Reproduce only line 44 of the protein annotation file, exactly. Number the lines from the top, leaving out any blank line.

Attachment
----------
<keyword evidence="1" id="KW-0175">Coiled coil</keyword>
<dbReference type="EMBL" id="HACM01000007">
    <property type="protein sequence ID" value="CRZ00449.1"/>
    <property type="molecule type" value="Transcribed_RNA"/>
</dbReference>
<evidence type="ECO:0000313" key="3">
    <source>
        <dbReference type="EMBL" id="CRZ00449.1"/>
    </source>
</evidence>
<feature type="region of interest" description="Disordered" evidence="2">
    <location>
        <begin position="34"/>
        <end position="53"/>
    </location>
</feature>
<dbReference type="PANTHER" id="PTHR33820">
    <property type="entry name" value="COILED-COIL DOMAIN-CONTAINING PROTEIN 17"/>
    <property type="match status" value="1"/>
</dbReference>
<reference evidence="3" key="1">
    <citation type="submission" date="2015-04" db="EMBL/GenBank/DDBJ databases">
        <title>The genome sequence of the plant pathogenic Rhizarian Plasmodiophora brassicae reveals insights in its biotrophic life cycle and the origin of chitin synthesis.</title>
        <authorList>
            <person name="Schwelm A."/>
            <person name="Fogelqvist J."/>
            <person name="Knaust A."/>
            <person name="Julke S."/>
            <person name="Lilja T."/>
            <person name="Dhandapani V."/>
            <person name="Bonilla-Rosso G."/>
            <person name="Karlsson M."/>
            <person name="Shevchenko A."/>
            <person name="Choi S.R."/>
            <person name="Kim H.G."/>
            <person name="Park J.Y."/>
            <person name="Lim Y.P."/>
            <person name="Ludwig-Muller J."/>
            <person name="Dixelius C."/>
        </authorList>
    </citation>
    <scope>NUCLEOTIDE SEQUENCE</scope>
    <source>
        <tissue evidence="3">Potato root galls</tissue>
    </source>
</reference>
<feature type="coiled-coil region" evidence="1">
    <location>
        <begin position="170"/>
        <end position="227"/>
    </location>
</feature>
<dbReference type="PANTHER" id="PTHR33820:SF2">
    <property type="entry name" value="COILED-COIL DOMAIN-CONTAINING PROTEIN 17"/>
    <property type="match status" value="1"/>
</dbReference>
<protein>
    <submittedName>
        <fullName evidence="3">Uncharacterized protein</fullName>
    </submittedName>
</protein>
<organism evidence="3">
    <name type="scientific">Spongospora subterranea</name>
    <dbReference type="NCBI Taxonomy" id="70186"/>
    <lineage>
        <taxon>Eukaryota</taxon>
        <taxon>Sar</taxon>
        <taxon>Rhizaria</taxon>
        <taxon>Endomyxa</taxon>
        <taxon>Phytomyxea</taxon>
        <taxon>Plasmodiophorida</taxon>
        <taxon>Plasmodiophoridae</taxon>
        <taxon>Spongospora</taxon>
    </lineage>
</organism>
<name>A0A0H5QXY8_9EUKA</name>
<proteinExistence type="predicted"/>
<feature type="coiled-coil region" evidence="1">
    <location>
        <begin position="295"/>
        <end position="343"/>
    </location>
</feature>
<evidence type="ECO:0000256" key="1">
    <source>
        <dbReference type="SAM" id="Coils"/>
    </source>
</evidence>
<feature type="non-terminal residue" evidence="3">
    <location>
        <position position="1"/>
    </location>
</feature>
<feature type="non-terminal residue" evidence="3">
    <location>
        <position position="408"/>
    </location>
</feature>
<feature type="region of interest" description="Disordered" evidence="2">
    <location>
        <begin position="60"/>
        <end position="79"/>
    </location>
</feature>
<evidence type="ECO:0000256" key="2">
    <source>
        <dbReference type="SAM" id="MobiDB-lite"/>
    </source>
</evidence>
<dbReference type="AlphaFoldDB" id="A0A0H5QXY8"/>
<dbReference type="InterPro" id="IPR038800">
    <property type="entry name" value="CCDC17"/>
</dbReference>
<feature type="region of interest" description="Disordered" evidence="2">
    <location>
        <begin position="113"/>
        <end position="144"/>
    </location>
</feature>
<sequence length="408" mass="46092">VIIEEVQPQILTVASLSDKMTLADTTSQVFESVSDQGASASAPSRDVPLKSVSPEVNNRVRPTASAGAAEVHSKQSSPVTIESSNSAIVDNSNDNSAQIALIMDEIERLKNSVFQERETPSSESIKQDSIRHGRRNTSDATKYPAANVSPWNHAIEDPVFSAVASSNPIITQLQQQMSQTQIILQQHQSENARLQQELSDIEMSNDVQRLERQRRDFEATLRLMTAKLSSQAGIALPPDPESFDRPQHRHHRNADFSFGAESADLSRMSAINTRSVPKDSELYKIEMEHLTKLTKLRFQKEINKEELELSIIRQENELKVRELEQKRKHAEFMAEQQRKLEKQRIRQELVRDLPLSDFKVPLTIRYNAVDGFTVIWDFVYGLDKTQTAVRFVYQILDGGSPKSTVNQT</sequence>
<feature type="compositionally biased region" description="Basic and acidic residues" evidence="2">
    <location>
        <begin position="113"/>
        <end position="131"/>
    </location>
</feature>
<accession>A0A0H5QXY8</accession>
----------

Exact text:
        <tissue evidence="3">Potato root galls</tissue>